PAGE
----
In the midst of the celebrity frenzy that is Cannes, the city's luxe hotels attract almost as many paparazzi as the red carpet. Today, as I write this, photographers and fans are swarming around the entrance of the Grand Hyatt Hotel Martinez, all cloying to get a shot of Kim Kardashian.
The celebrity-stalking press first got their name back in 1960. This was when Federico Fellini's 1960 classic La Dolce Vita featured a photographer named Paparazzo, whose name roughly describes the annoying buzz of a mosquito. Today paparazzi are still seen as morally depraved pests, who will do anything for the money shot.
It seems few jobs could be as soul-destroying as hanging outside celebrity haunts, hoping to photograph stars doing something vulnerable in order to make a few bucks. So this year at Cannes, I hung out with paparazzi as they waited for Kim to make her exit, trying to understand why they do what they do, and how they view their industry.
Maxine Raffled, Paris
This is my eleventh Cannes film festival. Do I like it? It's like the Olympic games. A lot of people from different countries all competing for the same subjects. "Subjects," that's what we call the actors.
I don't know if there's any ultimate person nowadays, but maybe Kim Kardashian. She's meant to be coming. She's being followed right now. How much you get paid is less about how famous the person is and more about what's happening with that person. You can have a minor famous person who's crazy.
There's actually nothing going on at Cannes by the moment; the actors are totally run by the industry. The freedom they have is very limited… Cannes isn't about the movies. It's about branding, about banks, fashion, jewelry, drinks, all that stuff. It's one big brothel. A lot of whores and pimps. Actors, they're all whores.
It's not about disrespecting or respecting celebrities. That's what paparazzi are here for. If I were them, I'd have a lot of fun. They don't know how to enjoy the fun. If you can use the press, do it. Kim's the best. She's absolutely manipulating us.
Casey Kennelly, London
It gets a bit long and tiring, especially festivals like this because you're working nineteen-hour days. You'll get up seven in the morning, and you'll get here about eight. You won't get home some days until early morning. It's rough. This is my fifth year in Cannes. I've been doing this job for six years.
Sometimes I feel bad, depending on who the celebrity is. If it's a UK celebrity that I speak to and I get on with, and I take a picture that doesn't paint him or her in a good light, yeah, I feel bad. Sometimes, if I know the person well enough, I won't do the picture. But that's what paparazzi are all about, getting pictures that someone doesn't want taken.
It's all about the information—you have to know where to go, who's coming, and where. I don't think there are many people I haven't seen now. Once Victoria Beckham came out of a big party, and she wet herself. I suppose that was one of the worst. But I didn't feel sorry for her. She's horrible to us.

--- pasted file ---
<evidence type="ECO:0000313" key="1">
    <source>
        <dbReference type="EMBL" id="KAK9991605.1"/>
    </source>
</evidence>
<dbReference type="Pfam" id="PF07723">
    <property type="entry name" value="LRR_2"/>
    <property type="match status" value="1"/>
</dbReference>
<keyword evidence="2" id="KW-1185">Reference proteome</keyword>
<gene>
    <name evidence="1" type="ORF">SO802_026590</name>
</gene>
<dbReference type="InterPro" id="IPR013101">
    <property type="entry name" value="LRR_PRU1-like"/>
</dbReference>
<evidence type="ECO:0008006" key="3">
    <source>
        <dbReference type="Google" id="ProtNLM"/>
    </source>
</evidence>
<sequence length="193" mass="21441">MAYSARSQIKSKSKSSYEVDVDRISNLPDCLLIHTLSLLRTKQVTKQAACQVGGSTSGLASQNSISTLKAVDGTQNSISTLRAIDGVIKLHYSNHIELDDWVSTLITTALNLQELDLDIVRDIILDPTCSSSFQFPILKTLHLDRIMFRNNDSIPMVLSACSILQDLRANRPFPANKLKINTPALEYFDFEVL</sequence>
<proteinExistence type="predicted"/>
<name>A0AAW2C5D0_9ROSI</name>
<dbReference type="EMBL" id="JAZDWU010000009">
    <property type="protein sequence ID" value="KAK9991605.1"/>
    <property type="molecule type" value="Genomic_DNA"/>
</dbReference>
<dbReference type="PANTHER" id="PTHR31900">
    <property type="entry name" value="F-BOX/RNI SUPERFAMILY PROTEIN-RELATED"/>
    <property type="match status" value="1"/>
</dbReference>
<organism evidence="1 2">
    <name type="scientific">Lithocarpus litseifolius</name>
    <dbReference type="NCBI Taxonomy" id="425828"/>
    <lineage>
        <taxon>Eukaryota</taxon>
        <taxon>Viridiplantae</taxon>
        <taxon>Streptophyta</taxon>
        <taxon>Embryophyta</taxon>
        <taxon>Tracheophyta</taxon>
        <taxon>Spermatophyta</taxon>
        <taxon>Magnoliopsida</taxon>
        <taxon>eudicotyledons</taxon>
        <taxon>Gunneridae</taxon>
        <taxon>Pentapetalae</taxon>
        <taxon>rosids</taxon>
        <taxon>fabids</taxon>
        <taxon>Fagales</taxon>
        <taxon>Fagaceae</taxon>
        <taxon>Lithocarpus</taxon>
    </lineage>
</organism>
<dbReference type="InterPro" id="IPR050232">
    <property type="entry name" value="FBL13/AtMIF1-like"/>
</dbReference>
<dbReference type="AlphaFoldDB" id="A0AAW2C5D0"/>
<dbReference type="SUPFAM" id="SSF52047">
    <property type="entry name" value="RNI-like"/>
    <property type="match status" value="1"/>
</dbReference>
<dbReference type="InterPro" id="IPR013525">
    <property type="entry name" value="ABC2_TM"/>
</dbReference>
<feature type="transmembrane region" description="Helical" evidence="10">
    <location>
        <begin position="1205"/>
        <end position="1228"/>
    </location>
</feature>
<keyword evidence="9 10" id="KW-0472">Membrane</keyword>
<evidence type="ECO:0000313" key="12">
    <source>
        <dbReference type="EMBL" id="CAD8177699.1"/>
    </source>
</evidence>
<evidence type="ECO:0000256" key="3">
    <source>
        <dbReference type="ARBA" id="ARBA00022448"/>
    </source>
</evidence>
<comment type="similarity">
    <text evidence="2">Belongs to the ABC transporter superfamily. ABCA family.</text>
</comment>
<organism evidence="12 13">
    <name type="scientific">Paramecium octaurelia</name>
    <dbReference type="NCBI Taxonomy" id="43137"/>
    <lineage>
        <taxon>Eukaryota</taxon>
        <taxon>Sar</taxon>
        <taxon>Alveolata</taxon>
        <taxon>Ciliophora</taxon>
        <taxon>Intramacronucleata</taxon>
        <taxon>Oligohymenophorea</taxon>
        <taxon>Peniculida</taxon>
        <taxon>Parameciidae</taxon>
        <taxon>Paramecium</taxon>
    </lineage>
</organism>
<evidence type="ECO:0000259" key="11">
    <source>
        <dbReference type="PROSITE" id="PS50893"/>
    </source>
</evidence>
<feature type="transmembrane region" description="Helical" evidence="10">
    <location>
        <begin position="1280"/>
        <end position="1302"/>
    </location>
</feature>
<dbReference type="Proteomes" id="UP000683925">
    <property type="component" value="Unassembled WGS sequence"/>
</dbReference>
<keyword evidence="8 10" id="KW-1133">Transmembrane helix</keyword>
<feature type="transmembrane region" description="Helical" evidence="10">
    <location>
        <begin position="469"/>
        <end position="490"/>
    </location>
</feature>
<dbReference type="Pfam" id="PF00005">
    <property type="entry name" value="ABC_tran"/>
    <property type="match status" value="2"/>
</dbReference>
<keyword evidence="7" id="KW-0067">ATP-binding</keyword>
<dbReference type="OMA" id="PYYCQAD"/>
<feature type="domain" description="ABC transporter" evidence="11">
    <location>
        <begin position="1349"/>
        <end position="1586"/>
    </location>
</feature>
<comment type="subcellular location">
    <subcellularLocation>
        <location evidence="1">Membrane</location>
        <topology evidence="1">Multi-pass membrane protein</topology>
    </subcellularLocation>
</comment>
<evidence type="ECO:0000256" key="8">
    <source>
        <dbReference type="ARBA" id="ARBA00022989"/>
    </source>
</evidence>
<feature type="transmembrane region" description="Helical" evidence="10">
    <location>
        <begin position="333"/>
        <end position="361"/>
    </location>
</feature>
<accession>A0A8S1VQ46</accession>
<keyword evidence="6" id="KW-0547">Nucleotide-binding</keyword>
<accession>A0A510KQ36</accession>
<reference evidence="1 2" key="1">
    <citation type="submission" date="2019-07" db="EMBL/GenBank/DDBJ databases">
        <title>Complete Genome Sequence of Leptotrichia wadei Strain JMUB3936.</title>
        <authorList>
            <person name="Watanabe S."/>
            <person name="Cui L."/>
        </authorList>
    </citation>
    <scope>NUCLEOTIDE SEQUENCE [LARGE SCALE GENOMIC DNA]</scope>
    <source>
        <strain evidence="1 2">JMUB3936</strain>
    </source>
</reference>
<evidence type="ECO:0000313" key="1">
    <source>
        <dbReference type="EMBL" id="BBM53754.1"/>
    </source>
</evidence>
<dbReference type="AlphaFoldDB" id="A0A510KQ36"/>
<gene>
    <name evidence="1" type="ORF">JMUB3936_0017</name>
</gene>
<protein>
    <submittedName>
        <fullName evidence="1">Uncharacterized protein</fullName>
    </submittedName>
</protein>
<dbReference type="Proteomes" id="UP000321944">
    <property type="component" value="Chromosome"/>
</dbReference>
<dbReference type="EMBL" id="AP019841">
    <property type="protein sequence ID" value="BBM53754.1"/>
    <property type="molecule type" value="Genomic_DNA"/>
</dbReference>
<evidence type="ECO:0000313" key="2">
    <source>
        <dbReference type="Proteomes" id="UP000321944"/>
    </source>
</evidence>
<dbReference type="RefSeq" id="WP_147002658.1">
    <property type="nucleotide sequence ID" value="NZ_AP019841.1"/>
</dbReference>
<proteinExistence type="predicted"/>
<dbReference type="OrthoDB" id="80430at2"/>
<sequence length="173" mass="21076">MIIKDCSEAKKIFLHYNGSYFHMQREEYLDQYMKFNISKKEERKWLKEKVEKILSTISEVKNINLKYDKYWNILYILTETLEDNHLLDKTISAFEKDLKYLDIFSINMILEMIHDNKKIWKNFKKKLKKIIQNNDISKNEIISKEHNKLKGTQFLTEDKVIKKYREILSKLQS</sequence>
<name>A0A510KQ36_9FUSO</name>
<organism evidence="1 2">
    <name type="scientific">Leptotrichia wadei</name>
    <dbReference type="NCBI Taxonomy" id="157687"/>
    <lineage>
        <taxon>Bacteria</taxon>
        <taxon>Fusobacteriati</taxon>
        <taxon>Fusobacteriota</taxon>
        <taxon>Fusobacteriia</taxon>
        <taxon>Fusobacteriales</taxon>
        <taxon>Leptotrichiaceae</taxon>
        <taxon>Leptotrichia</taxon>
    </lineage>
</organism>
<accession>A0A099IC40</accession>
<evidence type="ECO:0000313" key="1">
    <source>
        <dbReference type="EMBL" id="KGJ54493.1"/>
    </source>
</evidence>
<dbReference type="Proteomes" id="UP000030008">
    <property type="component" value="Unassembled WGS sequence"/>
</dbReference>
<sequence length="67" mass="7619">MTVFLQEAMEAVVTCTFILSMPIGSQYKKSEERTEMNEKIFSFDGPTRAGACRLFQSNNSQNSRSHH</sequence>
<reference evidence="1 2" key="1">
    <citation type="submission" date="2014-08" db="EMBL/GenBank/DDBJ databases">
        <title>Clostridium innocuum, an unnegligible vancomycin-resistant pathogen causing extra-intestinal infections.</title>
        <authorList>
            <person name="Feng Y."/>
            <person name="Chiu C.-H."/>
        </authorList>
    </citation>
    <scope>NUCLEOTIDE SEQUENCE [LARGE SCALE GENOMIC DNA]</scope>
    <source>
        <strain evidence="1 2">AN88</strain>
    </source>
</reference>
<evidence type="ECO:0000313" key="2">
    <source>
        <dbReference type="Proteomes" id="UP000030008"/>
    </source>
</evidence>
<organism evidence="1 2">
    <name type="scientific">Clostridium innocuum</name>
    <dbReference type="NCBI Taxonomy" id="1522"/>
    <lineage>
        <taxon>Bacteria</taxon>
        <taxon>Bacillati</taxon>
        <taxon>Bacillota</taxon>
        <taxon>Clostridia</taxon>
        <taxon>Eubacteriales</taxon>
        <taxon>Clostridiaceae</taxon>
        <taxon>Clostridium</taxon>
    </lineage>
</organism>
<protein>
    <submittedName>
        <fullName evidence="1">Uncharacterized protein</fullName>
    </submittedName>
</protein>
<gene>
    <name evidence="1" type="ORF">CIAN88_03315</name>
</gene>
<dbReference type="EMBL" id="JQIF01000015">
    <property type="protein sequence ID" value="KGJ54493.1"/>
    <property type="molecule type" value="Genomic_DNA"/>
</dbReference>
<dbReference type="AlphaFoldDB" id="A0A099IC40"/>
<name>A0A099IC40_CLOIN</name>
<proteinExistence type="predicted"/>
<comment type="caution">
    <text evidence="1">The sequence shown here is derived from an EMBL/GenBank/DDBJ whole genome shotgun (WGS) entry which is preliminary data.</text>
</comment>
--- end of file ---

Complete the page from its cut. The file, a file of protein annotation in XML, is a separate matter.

Laurene Favier, Paris
I've been doing this for eight years. In Paris, there are like two other women paparazzi. Sometimes it's hard being in a male environment all the time, but sometimes it's cool. They take care of me and treat me better than the other guys, and it's easier for me to get inside because nobody thinks I'm paparazzi, and I can put my camera in my bag. I can get into places, I use my charm, and I'm always smiling.
We have to know all the stars. Every day we check the websites and magazines, so when we see the same girl every day, we might not know who she is, but we recognize her. We get information from the guys who work at the hotel, or their drivers. It's a lot of work. That's the route of the paparazzi: We have to get information, and that's the most difficult part. Taking pictures is the easy part, and the actors who are not so famous are usually nice.
I love the work. I started ten years ago as a fan. I like to see celebrities. After two years, people started to say to me, "You know you can make money with that." I work but it's a pleasure, every day is different.
The best picture I ever took was of Madonna when she came back from a show and broke her ankle. I was the only woman there. It was like 02:00, and I took the picture… It was the most expensive picture I ever sold, around €10,000.
Jon Beretta, London
I've been doing this for twelve years. Yeah, I still like it. It's different every day. To be honest, it's a bit of adrenaline when you get pictures.
I think people strive to have money and do interesting things with their lives and see the world. If you're a celebrity, you get to do that. I know they don't get privacy, but they get to go all over the world, stay in the nicest hotels, get to do things away from people. I think that's what the obsession is, the glitz and glamour.
If people are with their kids and stuff or they want a bit of privacy, yeah, I feel bad. But sometimes they phone you. They tell you what they're doing—"Come take my picture!"—and then they want to switch it off. They don't want to know you anymore.
The craziest thing I've done recently was when Kim got married. I went to Paris to work her pre-marriage thing. She was going to the Versace castle for dinner, and there were like five or six Range Rovers with Kim and Kanye. We were following them through the streets of Paris; they just blocked all the traffic and went through red lights straight through the Arc de Triomphe… It was crazy.
I've done celebrity funerals in the past, and I don't do them anymore. I don't like doing them. I think they're a private event, even if press get invited. If that was me and my family were grieving… Other people would do it, though. They see it as a job. This is what we do. You get people that make loads of money, but they've got no life.
I hate having photos taken of myself. Hate it.
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